I’ve worked as support staff in college and university science departments most of my adult life, and only two times have I witnessed what happens when solid evidence comes to light that a respected researcher in a department might be falsifying data.
It’s the equivalent of an all-hands-on-deck university emergency. The department mobilizes. The highest levels of university leadership get involved. Campus police are called and the lab where the suspect researcher works is locked down, as are any lab notebooks, computers or other research materials. Then the university lawyers get involved and the suspect researcher takes a sudden leave of absence.
So when I read yesterday that the highly respected journal Science had published a story questioning the work of an Alzheimer’s researcher so respected that much of all the research done on Alzheimer’s is based on his work, I knew that this is going to turn out to be a paradigm-shifting scandal.
In August 2021, Matthew Schrag, a neuroscientist and physician at Vanderbilt University, got a call that would plunge him into a maelstrom of possible scientific misconduct. A colleague wanted to connect him with an attorney investigating an experimental drug for Alzheimer’s disease called Simufilam. The drug’s developer, Cassava Sciences, claimed it improved cognition, partly by repairing a protein that can block sticky brain deposits of the protein amyloid beta (Aβ), a hallmark of Alzheimer’s. The attorney’s clients—two prominent neuroscientists who are also short sellers who profit if the company’s stock falls—believed some research related to Simufilam may have been “fraudulent,” according to a petition later filed on their behalf with the U.S. Food and Drug Administration (FDA).
Schrag, 37, a softspoken, nonchalantly rumpled junior professor, had already gained some notoriety by publicly criticizing the controversial FDA approval of the anti-Aβ drug Aduhelm. His own research also contradicted some of Cassava’s claims. He feared volunteers in ongoing Simufilam trials faced risks of side effects with no chance of benefit.
So he applied his technical and medical knowledge to interrogate published images about the drug and its underlying science—for which the attorney paid him $18,000. He identified apparently altered or duplicated images in dozens of journal articles. The attorney reported many of the discoveries in the FDA petition, and Schrag sent all of them to the National Institutes of Health (NIH), which had invested tens of millions of dollars in the work. (Cassava denies any misconduct [see sidebar, below].)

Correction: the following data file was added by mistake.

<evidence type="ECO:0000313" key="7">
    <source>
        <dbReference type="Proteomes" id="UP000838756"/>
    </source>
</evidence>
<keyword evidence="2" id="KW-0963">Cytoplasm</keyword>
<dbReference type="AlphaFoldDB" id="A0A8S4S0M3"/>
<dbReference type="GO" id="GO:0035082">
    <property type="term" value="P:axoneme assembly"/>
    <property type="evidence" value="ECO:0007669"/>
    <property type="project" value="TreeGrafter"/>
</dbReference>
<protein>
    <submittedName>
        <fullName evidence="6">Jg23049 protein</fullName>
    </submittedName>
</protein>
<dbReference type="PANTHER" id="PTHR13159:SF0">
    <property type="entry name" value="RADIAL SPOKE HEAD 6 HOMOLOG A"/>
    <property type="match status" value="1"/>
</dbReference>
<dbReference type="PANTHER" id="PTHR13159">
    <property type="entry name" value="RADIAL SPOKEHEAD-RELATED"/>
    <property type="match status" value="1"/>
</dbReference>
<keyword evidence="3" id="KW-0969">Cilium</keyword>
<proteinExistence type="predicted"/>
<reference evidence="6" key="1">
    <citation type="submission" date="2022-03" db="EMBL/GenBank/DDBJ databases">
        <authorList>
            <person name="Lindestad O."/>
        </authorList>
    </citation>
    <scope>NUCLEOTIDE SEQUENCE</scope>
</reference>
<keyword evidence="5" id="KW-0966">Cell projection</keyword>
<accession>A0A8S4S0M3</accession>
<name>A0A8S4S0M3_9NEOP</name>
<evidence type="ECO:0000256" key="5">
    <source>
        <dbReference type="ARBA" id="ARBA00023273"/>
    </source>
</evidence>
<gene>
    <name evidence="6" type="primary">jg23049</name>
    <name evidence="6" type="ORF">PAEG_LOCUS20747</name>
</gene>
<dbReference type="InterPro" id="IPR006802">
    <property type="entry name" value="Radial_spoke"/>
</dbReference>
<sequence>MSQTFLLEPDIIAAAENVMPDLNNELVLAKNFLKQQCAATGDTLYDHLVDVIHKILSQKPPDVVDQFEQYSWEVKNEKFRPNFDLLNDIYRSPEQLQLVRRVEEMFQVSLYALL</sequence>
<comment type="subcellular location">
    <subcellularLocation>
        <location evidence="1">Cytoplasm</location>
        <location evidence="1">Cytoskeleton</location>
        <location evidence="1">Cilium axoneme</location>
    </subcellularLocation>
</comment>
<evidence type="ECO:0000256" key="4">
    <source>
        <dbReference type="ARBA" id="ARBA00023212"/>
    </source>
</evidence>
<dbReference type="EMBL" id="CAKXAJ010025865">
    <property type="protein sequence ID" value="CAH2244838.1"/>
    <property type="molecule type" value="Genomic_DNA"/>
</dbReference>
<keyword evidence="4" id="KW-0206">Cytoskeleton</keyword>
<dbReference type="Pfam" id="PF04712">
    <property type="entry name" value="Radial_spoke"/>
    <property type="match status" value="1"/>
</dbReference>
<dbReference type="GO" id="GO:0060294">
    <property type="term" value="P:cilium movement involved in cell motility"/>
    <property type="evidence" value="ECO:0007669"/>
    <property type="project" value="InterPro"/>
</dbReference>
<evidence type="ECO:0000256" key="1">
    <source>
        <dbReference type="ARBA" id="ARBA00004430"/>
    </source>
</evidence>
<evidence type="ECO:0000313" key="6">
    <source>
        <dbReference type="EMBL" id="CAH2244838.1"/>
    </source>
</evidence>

But Schrag’s sleuthing drew him into a different episode of possible misconduct, leading to findings that threaten one of the most cited Alzheimer’s studies of this century and numerous related experiments.
The first author of that influential study, published in Nature in 2006, was an ascending neuroscientist: Sylvain Lesné of the University of Minnesota (UMN), Twin Cities. His work underpins a key element of the dominant yet controversial amyloid hypothesis of Alzheimer’s, which holds that Aβ clumps, known as plaques, in brain tissue are a primary cause of the devastating illness, which afflicts tens of millions globally. In what looked like a smoking gun for the theory and a lead to possible therapies, Lesné and his colleagues discovered an Aβ subtype and seemed to prove it caused dementia in rats. If Schrag’s doubts are correct, Lesné’s findings were an elaborate mirage.
I literally got goose bumps when I read that the first time. I got them just now when I read that passage again.
People have died in Alzheimer’s clinical trials testing drugs that have been treating the entirely wrong symptom.
Drug companies — and the federal government — have spent untold billions looking into how to treat a hallmark of Alzheimer’s that might be nothing more than an artifact rather than the root cause of the disease.
And the field of Alzheimer’s research has likely been set back decades as everyone went on a scientific wild good chase.
This is so crazy to almost be unbelievable.
At least we likely now know why so many Alzheimer’s drugs that successfully treat amyloid plaques in the brains of Alzheimer’s patients have failed so miserably at stopping the disease.
You can read the rest of Charles Piller’s article in Science at this link.